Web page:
When TUDOR United SportsCar Championship DP teams roll into Mazda Raceway Laguna Seca for next month’s Continental Tire Grand Prix of Monterey, they could be faced with a slight reduction in horsepower, in what’s poised to be the latest tweak to the much-talked about Prototype Balance of Performance.
“We’ve been doing a little bit of analysis work and having some calls with manufacturers here early this week to discuss what we can and can’t do to get ourselves ready for Laguna. Based on what we’re seeing so far, we’re going to have a slight tweak to the power levels of the DPs,” IMSA’s Scot Elkins told Sportscar365.
“We’re not completely done yet. We still have to finish up some things tonight and tomorrow but that’s kind of the direction we’re headed, something that’s very, very small, not something that’s massive and not a big change because that’s not what we need right now.”
With the BoP having not changed since the second round of the season at Sebring, Elkins and the rest of the IMSA technical team have targeted making only minor adjustments to the Prototype class cars, primarily with weight and air restrictor tweaks, in order to not incur any additional costs for teams and promote stability.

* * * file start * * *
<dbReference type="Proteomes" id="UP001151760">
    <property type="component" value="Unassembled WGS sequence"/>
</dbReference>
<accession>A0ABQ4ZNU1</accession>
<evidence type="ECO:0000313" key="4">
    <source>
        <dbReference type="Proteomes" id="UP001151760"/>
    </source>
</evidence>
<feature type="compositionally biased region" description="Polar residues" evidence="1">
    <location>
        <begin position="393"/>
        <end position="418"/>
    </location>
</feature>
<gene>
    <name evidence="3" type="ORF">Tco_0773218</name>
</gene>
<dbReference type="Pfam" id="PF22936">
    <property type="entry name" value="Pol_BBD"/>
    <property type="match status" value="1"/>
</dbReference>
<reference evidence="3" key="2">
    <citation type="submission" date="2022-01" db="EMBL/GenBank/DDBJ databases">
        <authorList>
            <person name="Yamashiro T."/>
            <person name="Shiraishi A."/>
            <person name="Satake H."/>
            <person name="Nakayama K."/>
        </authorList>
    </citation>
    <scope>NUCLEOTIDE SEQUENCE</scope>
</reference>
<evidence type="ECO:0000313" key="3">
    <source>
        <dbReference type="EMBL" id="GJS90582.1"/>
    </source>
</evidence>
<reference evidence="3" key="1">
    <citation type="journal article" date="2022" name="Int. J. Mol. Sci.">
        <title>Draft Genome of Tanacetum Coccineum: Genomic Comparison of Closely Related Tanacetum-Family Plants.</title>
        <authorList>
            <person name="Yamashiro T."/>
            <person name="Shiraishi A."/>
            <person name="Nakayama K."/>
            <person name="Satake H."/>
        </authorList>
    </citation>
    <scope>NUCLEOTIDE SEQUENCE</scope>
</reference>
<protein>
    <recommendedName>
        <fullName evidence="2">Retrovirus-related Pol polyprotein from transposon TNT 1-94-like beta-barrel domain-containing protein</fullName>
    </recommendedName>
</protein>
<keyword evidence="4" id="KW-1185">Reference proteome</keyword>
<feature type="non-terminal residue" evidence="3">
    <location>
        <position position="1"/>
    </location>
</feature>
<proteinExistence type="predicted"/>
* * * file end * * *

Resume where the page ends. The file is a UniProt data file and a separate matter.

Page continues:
“Long term-wise, we want to minimize what we do,” Elkins said. “We had a manufacturer’s meeting at Long Beach. I used the phrase that we’re going into ‘maintenance mode.’
“We’ve done the big projects, we’ve done the big things, we’ve done all of the big changes we needed to do. Now it’s just time to have some minor tweaks and just maintain ourselves and let things settle down and let people race.”
While DP-based cars won the opening three races, Elkins admitted there’s not much more they can do to the P2 cars without going outside of the ACO regulations.
A 5 percent increase in horsepower were given to the cost-capped prototypes at the start of the season, and any further boost in power would require hardware changes to the production-based engines, Elkins said.
As a result, P2 cars are expected to remain in the same configuration for the Mazda Raceway round.
“I think we’ve gotten the lap times pretty darn close,” Elkins said. “They’re within our window we use for Adjustment of Performance. But I think the race-ability between the DP and the P2 is something we need to work on. It seems like most of that is coming from a pretty solid top speed advantage the DP has.
“A lot of the P2 drivers I’ve spoken to have said it’s been very close, they just can’t get close to [the DPs] on a straightaway. So we need to help it a little bit.
“Depending how you calculate it, the P2 is still two or three tenths off in terms of lap time. I think this small change will help close that up and hopefully it will help race a lot better.”
Elkins said he anticipates a competition bulletin, detailing the potential BoP change, being released by the end of the week.